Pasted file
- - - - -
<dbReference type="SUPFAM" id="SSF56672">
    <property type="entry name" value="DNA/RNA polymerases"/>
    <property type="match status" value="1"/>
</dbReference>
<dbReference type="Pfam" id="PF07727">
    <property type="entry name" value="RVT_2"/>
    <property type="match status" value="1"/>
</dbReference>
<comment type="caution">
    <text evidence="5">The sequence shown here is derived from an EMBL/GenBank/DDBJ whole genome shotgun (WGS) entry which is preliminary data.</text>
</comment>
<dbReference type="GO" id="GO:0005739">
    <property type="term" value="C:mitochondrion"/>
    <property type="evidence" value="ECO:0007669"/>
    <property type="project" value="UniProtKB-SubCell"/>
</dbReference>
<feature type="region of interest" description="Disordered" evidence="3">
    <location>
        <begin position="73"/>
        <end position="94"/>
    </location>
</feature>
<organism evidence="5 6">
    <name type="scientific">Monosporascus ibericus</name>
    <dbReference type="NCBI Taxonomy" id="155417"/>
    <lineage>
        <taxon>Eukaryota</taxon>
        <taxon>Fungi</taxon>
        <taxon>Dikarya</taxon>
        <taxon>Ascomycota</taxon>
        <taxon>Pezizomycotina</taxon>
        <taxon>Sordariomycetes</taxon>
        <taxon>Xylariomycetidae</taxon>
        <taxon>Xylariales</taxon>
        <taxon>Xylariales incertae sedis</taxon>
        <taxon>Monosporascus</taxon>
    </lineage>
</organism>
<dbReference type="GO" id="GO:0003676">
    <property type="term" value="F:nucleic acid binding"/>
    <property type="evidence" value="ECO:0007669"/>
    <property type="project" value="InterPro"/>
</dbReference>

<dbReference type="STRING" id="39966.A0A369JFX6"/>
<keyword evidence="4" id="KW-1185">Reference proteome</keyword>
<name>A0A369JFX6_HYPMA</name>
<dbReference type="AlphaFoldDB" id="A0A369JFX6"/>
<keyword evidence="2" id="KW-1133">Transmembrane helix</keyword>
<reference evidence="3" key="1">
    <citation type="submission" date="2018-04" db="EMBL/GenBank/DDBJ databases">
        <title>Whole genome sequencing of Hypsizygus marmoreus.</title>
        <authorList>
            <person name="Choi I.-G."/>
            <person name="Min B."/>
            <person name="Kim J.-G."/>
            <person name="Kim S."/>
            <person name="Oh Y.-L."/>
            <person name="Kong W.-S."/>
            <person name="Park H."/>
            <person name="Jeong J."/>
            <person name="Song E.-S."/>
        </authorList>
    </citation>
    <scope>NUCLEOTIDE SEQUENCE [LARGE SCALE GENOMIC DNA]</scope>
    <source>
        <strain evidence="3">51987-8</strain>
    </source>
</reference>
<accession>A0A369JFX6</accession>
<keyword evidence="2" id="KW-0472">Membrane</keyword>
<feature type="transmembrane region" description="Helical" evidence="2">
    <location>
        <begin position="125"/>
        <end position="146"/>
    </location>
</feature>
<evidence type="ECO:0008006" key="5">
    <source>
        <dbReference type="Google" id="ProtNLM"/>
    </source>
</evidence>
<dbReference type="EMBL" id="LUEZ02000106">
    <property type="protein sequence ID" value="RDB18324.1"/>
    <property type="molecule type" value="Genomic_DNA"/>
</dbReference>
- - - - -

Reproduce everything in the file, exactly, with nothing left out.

<dbReference type="SUPFAM" id="SSF56672">
    <property type="entry name" value="DNA/RNA polymerases"/>
    <property type="match status" value="1"/>
</dbReference>
<dbReference type="Pfam" id="PF07727">
    <property type="entry name" value="RVT_2"/>
    <property type="match status" value="1"/>
</dbReference>
<comment type="caution">
    <text evidence="5">The sequence shown here is derived from an EMBL/GenBank/DDBJ whole genome shotgun (WGS) entry which is preliminary data.</text>
</comment>
<dbReference type="GO" id="GO:0005739">
    <property type="term" value="C:mitochondrion"/>
    <property type="evidence" value="ECO:0007669"/>
    <property type="project" value="UniProtKB-SubCell"/>
</dbReference>
<feature type="region of interest" description="Disordered" evidence="3">
    <location>
        <begin position="73"/>
        <end position="94"/>
    </location>
</feature>
<organism evidence="5 6">
    <name type="scientific">Monosporascus ibericus</name>
    <dbReference type="NCBI Taxonomy" id="155417"/>
    <lineage>
        <taxon>Eukaryota</taxon>
        <taxon>Fungi</taxon>
        <taxon>Dikarya</taxon>
        <taxon>Ascomycota</taxon>
        <taxon>Pezizomycotina</taxon>
        <taxon>Sordariomycetes</taxon>
        <taxon>Xylariomycetidae</taxon>
        <taxon>Xylariales</taxon>
        <taxon>Xylariales incertae sedis</taxon>
        <taxon>Monosporascus</taxon>
    </lineage>
</organism>
<dbReference type="GO" id="GO:0003676">
    <property type="term" value="F:nucleic acid binding"/>
    <property type="evidence" value="ECO:0007669"/>
    <property type="project" value="InterPro"/>
</dbReference>

<dbReference type="STRING" id="39966.A0A369JFX6"/>
<keyword evidence="4" id="KW-1185">Reference proteome</keyword>
<name>A0A369JFX6_HYPMA</name>
<dbReference type="AlphaFoldDB" id="A0A369JFX6"/>
<keyword evidence="2" id="KW-1133">Transmembrane helix</keyword>
<reference evidence="3" key="1">
    <citation type="submission" date="2018-04" db="EMBL/GenBank/DDBJ databases">
        <title>Whole genome sequencing of Hypsizygus marmoreus.</title>
        <authorList>
            <person name="Choi I.-G."/>
            <person name="Min B."/>
            <person name="Kim J.-G."/>
            <person name="Kim S."/>
            <person name="Oh Y.-L."/>
            <person name="Kong W.-S."/>
            <person name="Park H."/>
            <person name="Jeong J."/>
            <person name="Song E.-S."/>
        </authorList>
    </citation>
    <scope>NUCLEOTIDE SEQUENCE [LARGE SCALE GENOMIC DNA]</scope>
    <source>
        <strain evidence="3">51987-8</strain>
    </source>
</reference>
<accession>A0A369JFX6</accession>
<keyword evidence="2" id="KW-0472">Membrane</keyword>
<feature type="transmembrane region" description="Helical" evidence="2">
    <location>
        <begin position="125"/>
        <end position="146"/>
    </location>
</feature>
<evidence type="ECO:0008006" key="5">
    <source>
        <dbReference type="Google" id="ProtNLM"/>
    </source>
</evidence>
<dbReference type="EMBL" id="LUEZ02000106">
    <property type="protein sequence ID" value="RDB18324.1"/>
    <property type="molecule type" value="Genomic_DNA"/>
</dbReference>